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Happy Birthday Mr. President

English: Mount Rushmore - from left to right :...
English: Mount Rushmore – from left to right : George Washington, Thomas Jefferson, Theodore Roosevelt and Abraham Lincoln. Polski: Mount Rushmore i czterech prezydentów USA (od lewej do prawej): George Washington, Thomas Jefferson, Theodore Roosevelt i Abraham Lincoln. (Photo credit: Wikipedia)

It’s as American as, well, Mount Rushmore.   A holiday to celebrate the birthday of George Washington, Abe Lincoln, and all our other illustrious leaders.  Or is it?  In fact, there’s a bit of confusion about President’s Day.

George Washington
George Washington (Photo credit: cliff1066™)

According to, when the holiday was first implemented in the 1800s, it was named George Washington’s Birthday.  It was celebrated on February, 22 to commemorate our first president’s birthday.  But depending on the type of calendar used (Julian or Gregorian) he could have been born on February 22nd or 11th. Huh?  Either way, the father of our country would be 279 this year.

Now, back to the confusion over President’s Day.  After the assassination of 16th president, Abraham Lincoln, it was believed he, too, should have a special day of recognition. So on February 12, 1892 Lincoln’s birthday was declared a federal holiday.  Easy enough to understand, two presidents, two holidays.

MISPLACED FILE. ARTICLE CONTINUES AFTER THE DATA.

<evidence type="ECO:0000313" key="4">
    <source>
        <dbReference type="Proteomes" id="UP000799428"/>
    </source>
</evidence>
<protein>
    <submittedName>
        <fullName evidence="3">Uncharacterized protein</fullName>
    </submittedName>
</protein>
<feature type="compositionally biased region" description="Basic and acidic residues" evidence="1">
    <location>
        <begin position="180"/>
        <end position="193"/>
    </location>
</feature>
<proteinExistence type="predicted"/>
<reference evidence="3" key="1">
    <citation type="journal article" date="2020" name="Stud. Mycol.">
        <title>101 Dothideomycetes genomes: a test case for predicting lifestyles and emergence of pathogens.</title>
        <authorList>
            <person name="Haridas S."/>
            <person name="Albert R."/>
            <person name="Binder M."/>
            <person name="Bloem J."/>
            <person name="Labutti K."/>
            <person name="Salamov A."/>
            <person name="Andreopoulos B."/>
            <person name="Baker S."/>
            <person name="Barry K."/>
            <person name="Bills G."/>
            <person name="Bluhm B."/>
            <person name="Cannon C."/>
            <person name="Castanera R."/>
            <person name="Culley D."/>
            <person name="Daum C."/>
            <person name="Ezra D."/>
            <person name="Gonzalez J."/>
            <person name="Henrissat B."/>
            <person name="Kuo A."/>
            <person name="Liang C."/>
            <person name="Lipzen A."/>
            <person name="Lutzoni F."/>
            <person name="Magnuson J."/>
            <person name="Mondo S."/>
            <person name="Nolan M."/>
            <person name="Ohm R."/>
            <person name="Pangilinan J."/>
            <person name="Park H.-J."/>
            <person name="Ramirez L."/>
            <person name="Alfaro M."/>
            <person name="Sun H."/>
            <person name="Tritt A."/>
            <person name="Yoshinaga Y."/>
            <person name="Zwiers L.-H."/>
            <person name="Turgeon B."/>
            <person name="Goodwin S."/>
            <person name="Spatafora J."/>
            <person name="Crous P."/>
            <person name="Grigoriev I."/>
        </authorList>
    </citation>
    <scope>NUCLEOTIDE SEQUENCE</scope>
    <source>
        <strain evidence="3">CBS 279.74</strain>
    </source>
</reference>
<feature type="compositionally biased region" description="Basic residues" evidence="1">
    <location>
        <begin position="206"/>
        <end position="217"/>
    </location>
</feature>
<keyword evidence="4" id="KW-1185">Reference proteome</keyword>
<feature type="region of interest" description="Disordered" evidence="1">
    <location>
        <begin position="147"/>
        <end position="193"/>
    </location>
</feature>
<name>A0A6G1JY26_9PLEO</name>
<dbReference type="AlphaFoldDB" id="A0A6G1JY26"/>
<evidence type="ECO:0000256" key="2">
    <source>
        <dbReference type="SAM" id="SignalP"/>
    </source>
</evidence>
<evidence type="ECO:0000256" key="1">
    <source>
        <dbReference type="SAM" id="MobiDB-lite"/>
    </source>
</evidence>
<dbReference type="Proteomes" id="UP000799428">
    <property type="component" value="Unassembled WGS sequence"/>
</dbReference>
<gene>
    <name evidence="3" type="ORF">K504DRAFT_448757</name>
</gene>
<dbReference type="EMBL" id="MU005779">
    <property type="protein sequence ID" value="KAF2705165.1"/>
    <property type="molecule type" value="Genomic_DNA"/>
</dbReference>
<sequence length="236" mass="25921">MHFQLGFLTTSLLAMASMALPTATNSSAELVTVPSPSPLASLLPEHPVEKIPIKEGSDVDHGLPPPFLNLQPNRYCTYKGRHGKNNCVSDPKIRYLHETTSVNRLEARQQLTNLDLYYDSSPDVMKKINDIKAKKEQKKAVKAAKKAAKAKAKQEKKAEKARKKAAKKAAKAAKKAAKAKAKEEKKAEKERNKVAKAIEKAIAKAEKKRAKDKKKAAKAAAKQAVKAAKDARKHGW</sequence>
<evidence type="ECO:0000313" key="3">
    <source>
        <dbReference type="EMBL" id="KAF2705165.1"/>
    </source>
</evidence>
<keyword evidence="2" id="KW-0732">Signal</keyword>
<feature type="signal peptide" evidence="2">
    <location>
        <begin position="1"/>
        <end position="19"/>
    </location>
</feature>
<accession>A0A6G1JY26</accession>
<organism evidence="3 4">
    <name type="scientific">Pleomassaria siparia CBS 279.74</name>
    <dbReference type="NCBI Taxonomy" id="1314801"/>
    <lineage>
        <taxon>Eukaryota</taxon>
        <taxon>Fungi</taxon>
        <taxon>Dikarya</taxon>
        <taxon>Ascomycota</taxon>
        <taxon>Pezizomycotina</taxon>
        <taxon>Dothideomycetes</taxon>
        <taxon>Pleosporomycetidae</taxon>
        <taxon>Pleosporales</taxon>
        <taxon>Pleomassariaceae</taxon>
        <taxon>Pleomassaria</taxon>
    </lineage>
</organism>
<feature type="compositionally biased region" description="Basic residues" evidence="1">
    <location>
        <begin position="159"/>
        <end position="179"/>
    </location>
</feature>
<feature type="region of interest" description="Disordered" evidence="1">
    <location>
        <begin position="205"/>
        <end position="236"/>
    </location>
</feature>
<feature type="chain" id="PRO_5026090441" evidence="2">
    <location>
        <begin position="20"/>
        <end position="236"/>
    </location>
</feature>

Up until 1968, having two presidential birthdays  so close together didn’t seem to be a problem.   In fact, if you’re old enough to remember attending school in the 1960’s you might even recall having two days off in February. However, not all states observed Lincoln’s Birthday, meaning some schools didn’t get the extra holiday.  Can’t you just hear the outcry of kids everywhere, “Hey…that’s not fair.”

Confused?  Enter the Politicians, they’ll sort things out.  Yeah, right.

Abraham Lincoln
Abraham Lincoln (Photo credit: casually_cruel

Back in 1968 congress dreamed up the idea of President’s Day as part of the Uniform Holiday Act.  Then in 1971 President Richard Nixon issued an executive order that defined the third Monday of February as a federal holiday.  This gave some lucky federal and state workers several long weekends a year.  There, that should fix things.
Hold on…what about the confusion over the name itself?  Is it President’s Day, Presidents’ Day, or  Presidents Day? Technically they’re all incorrect, because it’s really George Washington’s Day, at least according to the federal government.  Do you have a headache yet?

Here’s an idea, just sing along with Marilyn Monroe and wish which ever president you want a Happy Birthday.  And try not to think about George and Abe rolling over in the graves.